It is very difficult for a business to grow fast only using income generated from sales or debt finance, so many early stage businesses will seek equity investment from wealthy individual investors, Angels, or increasingly from crowd funding platforms.
Hints and Tips
It’s all about YOU
Ask any investor and they will tell you that they invest in the team behind a company as much as the business idea itself, if not more so. The experience of you and your team is, therefore, crucial when speaking to investors about a business idea. If you are a first-time entrepreneur you should focus on your expertise in the field as well as other areas where you can demonstrate your drive, tenacity and appetite for success.
It’s more than just the money
Early stage investors can be your most valuable assets so you should always look beyond the capital. A complementary skillset is an important consideration and specific experience in your sector will almost always bring additional value to the relationship. It’s also important to look at the size of the investor’s network and how they might be able to leverage contacts to help you develop your business. Also, don’t underestimate the importance of personal chemistry; your investor must be someone you like and trust, and who is in tune with your vision for the business.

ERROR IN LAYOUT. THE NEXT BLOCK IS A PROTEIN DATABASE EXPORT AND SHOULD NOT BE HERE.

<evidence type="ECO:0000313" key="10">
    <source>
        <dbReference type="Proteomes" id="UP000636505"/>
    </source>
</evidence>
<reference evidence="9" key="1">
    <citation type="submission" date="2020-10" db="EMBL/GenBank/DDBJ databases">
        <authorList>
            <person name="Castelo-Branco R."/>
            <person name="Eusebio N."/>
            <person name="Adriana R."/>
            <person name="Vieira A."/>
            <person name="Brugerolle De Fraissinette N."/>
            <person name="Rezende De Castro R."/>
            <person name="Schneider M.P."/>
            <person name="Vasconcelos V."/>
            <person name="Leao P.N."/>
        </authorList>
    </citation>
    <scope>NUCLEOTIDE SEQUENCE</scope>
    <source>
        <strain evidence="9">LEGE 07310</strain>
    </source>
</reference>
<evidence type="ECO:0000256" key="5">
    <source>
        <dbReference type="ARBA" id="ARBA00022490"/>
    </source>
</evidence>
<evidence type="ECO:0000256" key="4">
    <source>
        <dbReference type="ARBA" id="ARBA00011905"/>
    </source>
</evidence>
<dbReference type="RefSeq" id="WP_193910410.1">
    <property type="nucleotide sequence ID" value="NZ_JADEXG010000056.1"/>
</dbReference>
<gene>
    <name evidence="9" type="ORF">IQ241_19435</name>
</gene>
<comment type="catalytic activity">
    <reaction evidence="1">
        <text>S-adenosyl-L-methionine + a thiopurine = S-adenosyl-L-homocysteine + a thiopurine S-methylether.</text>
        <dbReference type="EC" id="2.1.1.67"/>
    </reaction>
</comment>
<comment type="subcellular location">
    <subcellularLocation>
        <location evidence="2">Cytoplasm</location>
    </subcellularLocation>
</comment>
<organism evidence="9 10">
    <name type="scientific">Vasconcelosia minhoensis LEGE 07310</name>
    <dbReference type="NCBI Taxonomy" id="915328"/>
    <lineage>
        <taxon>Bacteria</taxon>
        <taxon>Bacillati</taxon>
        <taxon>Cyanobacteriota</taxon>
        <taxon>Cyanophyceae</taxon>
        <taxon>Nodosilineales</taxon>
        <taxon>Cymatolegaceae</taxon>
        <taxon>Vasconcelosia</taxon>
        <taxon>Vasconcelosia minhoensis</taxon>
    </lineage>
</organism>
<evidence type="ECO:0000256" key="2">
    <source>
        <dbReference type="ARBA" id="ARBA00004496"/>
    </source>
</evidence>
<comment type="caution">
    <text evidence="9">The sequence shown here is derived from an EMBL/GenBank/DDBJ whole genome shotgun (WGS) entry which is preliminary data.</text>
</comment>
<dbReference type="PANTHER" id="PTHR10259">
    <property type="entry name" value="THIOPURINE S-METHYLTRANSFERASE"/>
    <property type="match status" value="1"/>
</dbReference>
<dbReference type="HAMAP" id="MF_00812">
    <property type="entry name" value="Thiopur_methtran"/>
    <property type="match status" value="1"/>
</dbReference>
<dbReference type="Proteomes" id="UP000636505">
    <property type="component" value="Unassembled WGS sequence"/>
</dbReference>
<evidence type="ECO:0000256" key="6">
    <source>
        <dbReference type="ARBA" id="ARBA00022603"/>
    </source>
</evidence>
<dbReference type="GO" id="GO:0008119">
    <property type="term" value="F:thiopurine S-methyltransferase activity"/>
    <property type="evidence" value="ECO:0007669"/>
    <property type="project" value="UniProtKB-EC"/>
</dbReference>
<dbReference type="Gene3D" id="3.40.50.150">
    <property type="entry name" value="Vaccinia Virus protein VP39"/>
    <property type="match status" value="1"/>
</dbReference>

Prepare for the long game
There’s so much you won’t know about fundraising until you actually get out there and do it. Do not underestimate the amount of time and effort it will take to secure the right angel investors for you and your business. Factor this in to your plans as you will need to spend a lot of time away from the day-to-day running of your venture. Unless you are one of the lucky few there will be numerous setbacks and rejections along the way, but don’t be out off by this and learn to be resilient – remember that some of world’s best known and most successful entrepreneurs struggled to secure early stage investment.
Seek continuous feedback
Always ask for feedback from investors when discussing your business idea or pitching. Not all will be prepared to provide it but listen carefully if they are happy to engage with you. Most investors will take the view that entrepreneurs who react badly to feedback are usually not investible so bear this in mind and don’t be defensive if cross-questioned aggressively! It’s important to value and consider all the feedback that you get, as many investors will have been through the process of starting and growing a business themselves – and often many times over. This feedback will help you to refine your idea and pitch as you work towards finding the right investor.
Be Tax Smart
The Seed Enterprise Investment Scheme (SEIS) and the Enterprise Investment Scheme (EIS) are designed to help small companies raise money by offering tax relief to investors who buy shares in your company. This can help to de-risk any investment and make it more attractive to investors.